A church library provides a valuable resource for the congregation, with relevant, religious books that people can borrow. However, starting a new library for the church can intimidate the church board. Organizing logistics such as location, procedures and basic book classification takes time. Most church libraries use the Dewey Decimal System; however, the Library of Congress classification system is another option. Classification systems group books of the same topic together. You can also use a basic, alphabetical system. Decide what system is best for your church library, then follow these simple steps.
Decide whether to include audio and video materials in the library. Although these materials provide more choices for the congregation, they can cost more. Weigh the options.
Collect or buy the books. You can run a campaign or see whether the church budget has money for books. You can also ask for donations.
Divide books into fiction and non-fiction.
Alphabetize fiction books and non-fiction books separately.
Place fiction books on one section of shelves, non-fiction books on another section.
Limit the use of specialized reference books to inside the library, except for clergy and the church staff.
Hire a librarian or assign volunteers to staff the library for limited hours.
Choose a database or tracking system so that books don't become lost or checked out for too long.
Library of Congress
Decide whether you will include audio and video works in the library. Although these provide more the congregation more material, they can add to the cost.
Collect or buy the books. You can run a campaign or see if there is money in the church budget for books. You can also ask for donations.
Assign a Library of Congress number to each book. Each number is divided into four lines. The first two lines tell what the subject of the book is. Read the first line as letters, the second line as a whole number. The third line is usually the first initial of the author's last name, followed by a number. Read this line as a letter followed by a number with a decimal point. The fourth line is the book's publication date, which is read as a date. Books are ordered sequentially according to each line.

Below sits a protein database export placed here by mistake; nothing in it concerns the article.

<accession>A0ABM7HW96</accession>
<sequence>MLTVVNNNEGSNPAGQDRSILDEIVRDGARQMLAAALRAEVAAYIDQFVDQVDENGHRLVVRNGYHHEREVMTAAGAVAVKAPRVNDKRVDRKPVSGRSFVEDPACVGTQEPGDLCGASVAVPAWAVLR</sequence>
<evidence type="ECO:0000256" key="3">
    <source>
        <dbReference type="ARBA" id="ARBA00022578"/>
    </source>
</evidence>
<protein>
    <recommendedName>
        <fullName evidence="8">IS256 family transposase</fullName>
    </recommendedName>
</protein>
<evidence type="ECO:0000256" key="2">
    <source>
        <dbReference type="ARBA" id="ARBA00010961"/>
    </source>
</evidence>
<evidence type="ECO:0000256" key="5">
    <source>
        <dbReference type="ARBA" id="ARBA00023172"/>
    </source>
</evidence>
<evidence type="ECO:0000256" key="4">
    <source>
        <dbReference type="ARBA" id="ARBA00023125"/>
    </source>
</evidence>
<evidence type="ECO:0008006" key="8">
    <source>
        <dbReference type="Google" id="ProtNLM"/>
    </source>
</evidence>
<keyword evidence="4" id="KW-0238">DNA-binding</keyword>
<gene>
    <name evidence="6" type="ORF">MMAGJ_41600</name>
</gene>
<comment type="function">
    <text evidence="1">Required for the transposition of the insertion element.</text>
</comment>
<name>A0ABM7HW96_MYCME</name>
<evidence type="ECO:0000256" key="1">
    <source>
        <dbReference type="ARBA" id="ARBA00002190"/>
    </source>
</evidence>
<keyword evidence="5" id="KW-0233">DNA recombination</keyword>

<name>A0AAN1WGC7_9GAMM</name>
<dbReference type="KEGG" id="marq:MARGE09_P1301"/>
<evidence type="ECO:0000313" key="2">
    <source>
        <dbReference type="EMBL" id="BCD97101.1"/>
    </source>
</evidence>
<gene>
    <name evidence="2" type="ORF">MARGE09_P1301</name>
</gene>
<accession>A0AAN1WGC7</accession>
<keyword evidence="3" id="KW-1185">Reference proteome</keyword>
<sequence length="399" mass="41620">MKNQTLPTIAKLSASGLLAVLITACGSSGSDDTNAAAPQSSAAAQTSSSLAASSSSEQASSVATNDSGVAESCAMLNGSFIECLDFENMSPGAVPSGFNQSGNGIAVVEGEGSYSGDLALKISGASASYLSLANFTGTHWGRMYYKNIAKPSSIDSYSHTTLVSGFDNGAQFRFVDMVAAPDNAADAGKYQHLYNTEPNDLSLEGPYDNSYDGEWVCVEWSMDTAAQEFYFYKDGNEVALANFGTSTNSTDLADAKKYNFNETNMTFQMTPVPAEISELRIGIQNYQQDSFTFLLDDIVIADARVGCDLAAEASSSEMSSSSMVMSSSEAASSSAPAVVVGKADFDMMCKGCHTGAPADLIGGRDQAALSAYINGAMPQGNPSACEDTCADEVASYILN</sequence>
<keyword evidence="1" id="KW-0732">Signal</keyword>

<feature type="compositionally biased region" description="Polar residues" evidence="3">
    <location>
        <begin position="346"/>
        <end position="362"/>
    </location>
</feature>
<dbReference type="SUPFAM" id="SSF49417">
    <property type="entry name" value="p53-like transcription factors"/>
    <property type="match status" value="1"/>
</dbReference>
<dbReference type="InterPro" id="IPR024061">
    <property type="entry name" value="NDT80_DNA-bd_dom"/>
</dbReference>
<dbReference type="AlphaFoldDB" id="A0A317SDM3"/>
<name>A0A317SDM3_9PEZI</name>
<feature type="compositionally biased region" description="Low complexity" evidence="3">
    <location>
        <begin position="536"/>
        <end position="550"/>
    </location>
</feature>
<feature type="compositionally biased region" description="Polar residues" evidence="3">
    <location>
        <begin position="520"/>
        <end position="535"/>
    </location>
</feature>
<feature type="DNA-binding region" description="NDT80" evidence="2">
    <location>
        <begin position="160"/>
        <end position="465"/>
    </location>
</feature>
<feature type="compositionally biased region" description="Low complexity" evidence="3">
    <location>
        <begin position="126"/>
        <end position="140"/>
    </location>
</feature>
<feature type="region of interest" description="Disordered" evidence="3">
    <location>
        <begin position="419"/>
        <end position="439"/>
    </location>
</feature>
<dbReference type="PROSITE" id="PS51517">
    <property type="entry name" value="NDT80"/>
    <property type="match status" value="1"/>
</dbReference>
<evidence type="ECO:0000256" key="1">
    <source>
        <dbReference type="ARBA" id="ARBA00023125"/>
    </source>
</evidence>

For example, for the book "Uncensored War: The Media and Vietnam" by Daniel C. Hallin, the assigned call number is DS559.46 .H35 1986. The DS goes on the first line. The 559.46 goes on the second line and the .H35 goes on the third line. The publication date, 1986, is on the fourth line. The first two lines represent the category number, DS559.45, which stands for the Vietnamese Conflict. The letter H in the third line stands for the author's last name, and the number after it helps categorize the shelving order for books.
Restrict specialized reference books to use inside the library, except for clergy and staff members.
Assign volunteers to staff the library, or hire a librarian.
Choose a database or tracking system to keep books from being checked out for too long or lost.
Items you will need
Setting up books alphabetically is easier than using the Library of Congress system and can work well for smaller libraries.
Some libraries separate paperback books from hardback books, some do not.
Include a variety of reference books, such as "Strong's Concordance," "Vine's Topical Bible," commentaries, theological books, historical books, dictionaries, atlases and encyclopedias. A committee might need to make some of these decisions.
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